The Boss over on EUReferendum has been waging a valiant fight against what he calls "fantasy politics" as have numerous other bloggers. This blog has been doing its poor best to bring some sanity into the debate and, to be fair, a number of journalists out in the big bad MSM have been doing the same. For the time being we are overwhelmed by people who accept the Boy-King's notion that, like Humpty-Dumpty in Through the Looking-Glass, he can make a word he uses mean what he wants it to mean.
he Princess Bride (ha, didn't expect that, did you): "You keep using that word. I do not think it means what you think it means." To be fair, I have no idea what the Boy-King, his supporters, the ToryBoy blog or the so-called eurosceptics who are still whooping with joy think the word "veto" means. But I do not think it means whatever it is they think it means.
So, back to basics. The word comes from the Latin veto, vetare (first conjugation if memory serves), which means to forbid. Not to stay away from the discussions and the signature but to forbid.
In the sixth century BC the Roman Republic introduced the concept of the veto, the intercessio that could be used by the People's Tribunes (such as the Gracchi) and, possibly, one or both of the Consuls in order to control and moderate the Senate. When vetoed, a bill was denied the force of law, that is, its use was prevented.
With me so far? Good. Let us carry on.
Veto (n.): - a constitutional right to reject a decision or proposal made by a law-making body
- such a rejection
- a prohibition
For example, the President of the United States has the veto over legislation sent to him by Congress. He does, of course, need to have the legislation first and, once he has exercised his veto, it does not enter the law. Or, to give another example, a committee or board may have a veto over an appointment. There has to be a position and a person who has been appointed for the veto to apply and when it has been applied, the person does not get the job or position.
Veto (v.): - exercise a veto against a decision or proposal by a law-making body
- refuse to accept or allow
Again, one needs something that one can refuse or allow in order to veto it and, once that has been vetoed, it is stopped from proceeding. Is that quite clear? Good.
The question is on what did Mr Cameron, the man who, by some freak of historical development, appears to be the Prime Minister of this country, exercise his veto on. He does have a veto on certain decisions, none of which had been made during the European Council that he graced with his presence, if rumour is to be believed, and on treaties that are produced by the Inter-Governmental Conference (IGC). There had been no Conference so there was no treaty which he could have vetoed. QED.
Moving right along, we have to acknowledge that whatever is vetoed cannot happen. That is the whole point of a veto: it stops a certain event, piece of legislation or, in the case of the EU, treaty from going ahead. Well, what's this? Scotch mist? As it happens, this is the agreement (carefully not called a treaty but it is in all but name) that the Boy-King was supposed to have vetoed. It is called: DRAFT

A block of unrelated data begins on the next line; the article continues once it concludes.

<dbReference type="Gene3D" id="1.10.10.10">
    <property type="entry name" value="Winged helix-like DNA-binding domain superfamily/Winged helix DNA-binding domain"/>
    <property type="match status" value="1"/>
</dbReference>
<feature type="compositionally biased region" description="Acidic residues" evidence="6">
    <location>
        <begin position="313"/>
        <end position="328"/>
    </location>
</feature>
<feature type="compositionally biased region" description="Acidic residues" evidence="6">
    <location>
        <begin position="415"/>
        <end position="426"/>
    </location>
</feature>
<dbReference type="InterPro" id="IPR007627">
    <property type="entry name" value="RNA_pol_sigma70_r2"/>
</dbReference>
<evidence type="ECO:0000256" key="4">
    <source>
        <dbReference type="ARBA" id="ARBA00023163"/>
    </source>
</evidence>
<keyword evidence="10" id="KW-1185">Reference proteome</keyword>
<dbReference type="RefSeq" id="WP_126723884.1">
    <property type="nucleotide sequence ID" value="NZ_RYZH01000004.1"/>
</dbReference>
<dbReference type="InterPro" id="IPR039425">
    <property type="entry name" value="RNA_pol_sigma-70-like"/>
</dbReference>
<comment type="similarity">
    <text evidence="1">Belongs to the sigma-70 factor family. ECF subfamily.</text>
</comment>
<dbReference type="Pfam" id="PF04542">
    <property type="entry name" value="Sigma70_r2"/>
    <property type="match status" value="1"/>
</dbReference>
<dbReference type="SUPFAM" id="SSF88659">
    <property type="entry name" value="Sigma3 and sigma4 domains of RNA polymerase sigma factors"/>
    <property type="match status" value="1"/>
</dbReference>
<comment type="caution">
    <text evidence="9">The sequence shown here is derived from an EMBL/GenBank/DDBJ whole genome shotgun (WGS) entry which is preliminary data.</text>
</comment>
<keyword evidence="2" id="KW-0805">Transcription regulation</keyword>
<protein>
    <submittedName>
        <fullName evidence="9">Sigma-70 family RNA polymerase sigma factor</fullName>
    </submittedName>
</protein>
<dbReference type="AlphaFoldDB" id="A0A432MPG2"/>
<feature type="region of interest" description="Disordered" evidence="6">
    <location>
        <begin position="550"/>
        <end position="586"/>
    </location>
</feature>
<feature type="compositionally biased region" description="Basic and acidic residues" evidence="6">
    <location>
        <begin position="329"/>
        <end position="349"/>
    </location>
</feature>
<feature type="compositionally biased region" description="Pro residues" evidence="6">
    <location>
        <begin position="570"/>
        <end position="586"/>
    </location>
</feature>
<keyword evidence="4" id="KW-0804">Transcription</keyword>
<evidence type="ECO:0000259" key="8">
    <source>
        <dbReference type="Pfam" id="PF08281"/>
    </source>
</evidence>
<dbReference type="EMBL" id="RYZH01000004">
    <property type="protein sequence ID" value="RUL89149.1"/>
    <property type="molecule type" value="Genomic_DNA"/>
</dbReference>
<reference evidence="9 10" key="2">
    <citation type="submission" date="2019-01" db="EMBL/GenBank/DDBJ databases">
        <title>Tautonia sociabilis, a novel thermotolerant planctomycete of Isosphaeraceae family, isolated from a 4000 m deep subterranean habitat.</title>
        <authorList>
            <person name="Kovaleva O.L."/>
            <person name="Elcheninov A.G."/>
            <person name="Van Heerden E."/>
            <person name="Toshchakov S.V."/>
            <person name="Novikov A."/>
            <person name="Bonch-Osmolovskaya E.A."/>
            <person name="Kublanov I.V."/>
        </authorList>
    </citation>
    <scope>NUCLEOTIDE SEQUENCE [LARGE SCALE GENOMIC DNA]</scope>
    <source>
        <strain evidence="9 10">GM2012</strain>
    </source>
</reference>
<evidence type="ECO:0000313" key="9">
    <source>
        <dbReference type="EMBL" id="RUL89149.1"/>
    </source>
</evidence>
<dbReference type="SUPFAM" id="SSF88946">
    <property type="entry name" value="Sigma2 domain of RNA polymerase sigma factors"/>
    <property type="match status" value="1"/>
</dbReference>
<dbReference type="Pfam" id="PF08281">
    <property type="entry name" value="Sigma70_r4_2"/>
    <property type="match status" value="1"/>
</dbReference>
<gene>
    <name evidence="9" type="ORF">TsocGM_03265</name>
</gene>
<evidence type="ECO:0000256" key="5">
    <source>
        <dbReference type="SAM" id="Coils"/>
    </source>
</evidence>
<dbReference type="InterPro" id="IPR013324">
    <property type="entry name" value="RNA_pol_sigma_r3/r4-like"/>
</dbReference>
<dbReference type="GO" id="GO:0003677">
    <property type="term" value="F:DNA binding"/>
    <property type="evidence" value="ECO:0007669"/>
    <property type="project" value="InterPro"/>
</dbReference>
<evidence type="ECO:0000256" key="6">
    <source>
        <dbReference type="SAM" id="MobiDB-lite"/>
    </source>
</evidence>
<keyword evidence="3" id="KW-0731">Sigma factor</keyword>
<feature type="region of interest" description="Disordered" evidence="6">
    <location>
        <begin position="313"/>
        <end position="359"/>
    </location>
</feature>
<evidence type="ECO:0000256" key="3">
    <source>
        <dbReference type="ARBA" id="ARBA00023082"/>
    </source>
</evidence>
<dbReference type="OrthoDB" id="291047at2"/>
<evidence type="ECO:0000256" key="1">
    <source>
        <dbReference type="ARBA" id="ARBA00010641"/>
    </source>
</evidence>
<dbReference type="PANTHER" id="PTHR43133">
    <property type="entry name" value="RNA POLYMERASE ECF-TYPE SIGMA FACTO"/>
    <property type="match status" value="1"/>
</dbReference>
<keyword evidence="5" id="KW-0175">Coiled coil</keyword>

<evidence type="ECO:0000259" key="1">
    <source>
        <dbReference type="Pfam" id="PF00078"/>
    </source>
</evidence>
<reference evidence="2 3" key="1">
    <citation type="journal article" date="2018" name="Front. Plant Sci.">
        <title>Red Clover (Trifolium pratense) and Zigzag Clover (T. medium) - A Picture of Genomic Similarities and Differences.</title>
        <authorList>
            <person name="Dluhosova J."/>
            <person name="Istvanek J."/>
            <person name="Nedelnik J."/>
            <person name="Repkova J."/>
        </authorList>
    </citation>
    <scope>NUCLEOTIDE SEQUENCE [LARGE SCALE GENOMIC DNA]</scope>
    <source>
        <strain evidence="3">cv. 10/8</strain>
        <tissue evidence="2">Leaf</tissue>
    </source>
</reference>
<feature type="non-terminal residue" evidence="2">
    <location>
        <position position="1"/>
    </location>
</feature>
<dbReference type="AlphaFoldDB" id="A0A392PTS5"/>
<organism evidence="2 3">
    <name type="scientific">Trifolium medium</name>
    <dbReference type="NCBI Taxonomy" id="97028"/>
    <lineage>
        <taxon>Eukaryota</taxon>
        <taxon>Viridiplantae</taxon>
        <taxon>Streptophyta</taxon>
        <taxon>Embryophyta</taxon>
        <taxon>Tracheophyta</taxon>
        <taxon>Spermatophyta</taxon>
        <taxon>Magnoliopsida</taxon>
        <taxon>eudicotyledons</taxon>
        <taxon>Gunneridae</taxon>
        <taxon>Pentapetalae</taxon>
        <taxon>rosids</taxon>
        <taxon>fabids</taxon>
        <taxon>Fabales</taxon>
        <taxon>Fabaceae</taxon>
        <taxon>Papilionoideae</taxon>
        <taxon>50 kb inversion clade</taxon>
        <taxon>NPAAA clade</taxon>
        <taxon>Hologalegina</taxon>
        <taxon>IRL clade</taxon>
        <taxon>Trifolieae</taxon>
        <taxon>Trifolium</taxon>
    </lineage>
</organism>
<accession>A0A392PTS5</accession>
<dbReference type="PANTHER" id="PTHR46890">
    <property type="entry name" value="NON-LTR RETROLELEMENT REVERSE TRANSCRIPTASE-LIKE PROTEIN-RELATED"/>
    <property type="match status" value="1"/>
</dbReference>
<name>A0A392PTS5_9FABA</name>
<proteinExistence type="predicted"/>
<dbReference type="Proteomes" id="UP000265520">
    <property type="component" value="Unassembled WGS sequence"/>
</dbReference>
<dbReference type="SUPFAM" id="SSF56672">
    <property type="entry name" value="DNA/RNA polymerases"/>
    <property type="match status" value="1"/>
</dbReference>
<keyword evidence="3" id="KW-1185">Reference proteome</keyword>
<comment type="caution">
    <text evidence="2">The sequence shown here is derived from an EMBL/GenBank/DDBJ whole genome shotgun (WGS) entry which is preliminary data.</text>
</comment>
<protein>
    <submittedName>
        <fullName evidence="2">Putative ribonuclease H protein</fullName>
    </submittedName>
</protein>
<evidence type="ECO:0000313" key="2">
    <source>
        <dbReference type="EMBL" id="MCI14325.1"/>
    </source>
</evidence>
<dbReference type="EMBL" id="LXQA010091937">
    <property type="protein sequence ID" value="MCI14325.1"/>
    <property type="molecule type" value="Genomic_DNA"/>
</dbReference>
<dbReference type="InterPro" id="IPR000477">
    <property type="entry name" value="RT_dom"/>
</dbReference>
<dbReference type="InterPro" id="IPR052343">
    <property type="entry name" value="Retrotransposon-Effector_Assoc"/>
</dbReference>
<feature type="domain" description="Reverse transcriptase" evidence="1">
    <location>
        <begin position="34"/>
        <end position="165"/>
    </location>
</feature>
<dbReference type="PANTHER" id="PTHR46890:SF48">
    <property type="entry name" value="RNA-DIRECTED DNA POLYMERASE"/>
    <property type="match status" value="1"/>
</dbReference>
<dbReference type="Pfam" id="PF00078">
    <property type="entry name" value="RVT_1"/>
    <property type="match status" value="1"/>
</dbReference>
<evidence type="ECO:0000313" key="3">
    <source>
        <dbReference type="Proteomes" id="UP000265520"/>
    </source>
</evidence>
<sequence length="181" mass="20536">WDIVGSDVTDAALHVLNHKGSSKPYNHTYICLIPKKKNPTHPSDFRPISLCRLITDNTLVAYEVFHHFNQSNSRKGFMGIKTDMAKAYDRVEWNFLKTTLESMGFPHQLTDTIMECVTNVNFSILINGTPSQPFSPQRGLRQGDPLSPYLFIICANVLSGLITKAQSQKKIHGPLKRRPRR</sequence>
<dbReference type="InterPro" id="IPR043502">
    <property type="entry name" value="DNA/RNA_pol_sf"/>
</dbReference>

INTERNATIONAL AGREEMENT ON A REINFORCED ECONOMIC UNION and it has all the various measures that were supposed to have been vetoed.
The idea that the agreement when it is signed in March will have no effect on this country is moonshine. If nothing else this will make it easier for legislation to be passed under QMV, which is how all Single Market legislation and, as it happens, all those directives aimed at the City, which Mr Cameron was intent on saving, passed. (He might consider trying to save it from his own Chancellor but that would be like asking him to equip a fleet of porcine aircraft.)
So, we have Humpty-Dumpty Cameron telling us that the word veto and the word treaty mean exactly what he says they mean, which is a huffy exit and a wave of the hand to let the others get on with whatever it is they wanted to do. And we have a very large number of people, including all Tory MPs, the entire Conservative party and many others outside it in the media and among so-called political activists who believe it. Alice did better than that. She argued with Humpty-Dumpty, who then had a great fall.
Instead of a vetoed treaty that has been stopped in its tracks, we have an agreement that is going ahead, will undoubtedly be signed, will, if implemented, indubitably affect this country. The one thing we do not have is Cameron's right to veto it. That's right. He has actually given up his right to veto the next agreement because he was so anxious "not to bring a treaty back to Parliament". And while other countries will debate the resultant agreement, look for some kind of a desperate political alliance to implement it (in Austria, for instance, they will need two-thirds of the vote) and, quite possibly, be forced to have a referendum (as it is being discussed in Ireland, Denmark and Sweden already) we shall be sitting back, waiting for the decision to happen or not to happen.
That is not quite the way the veto was envisaged in the Roman Republic. But then, what did those Romans do for us?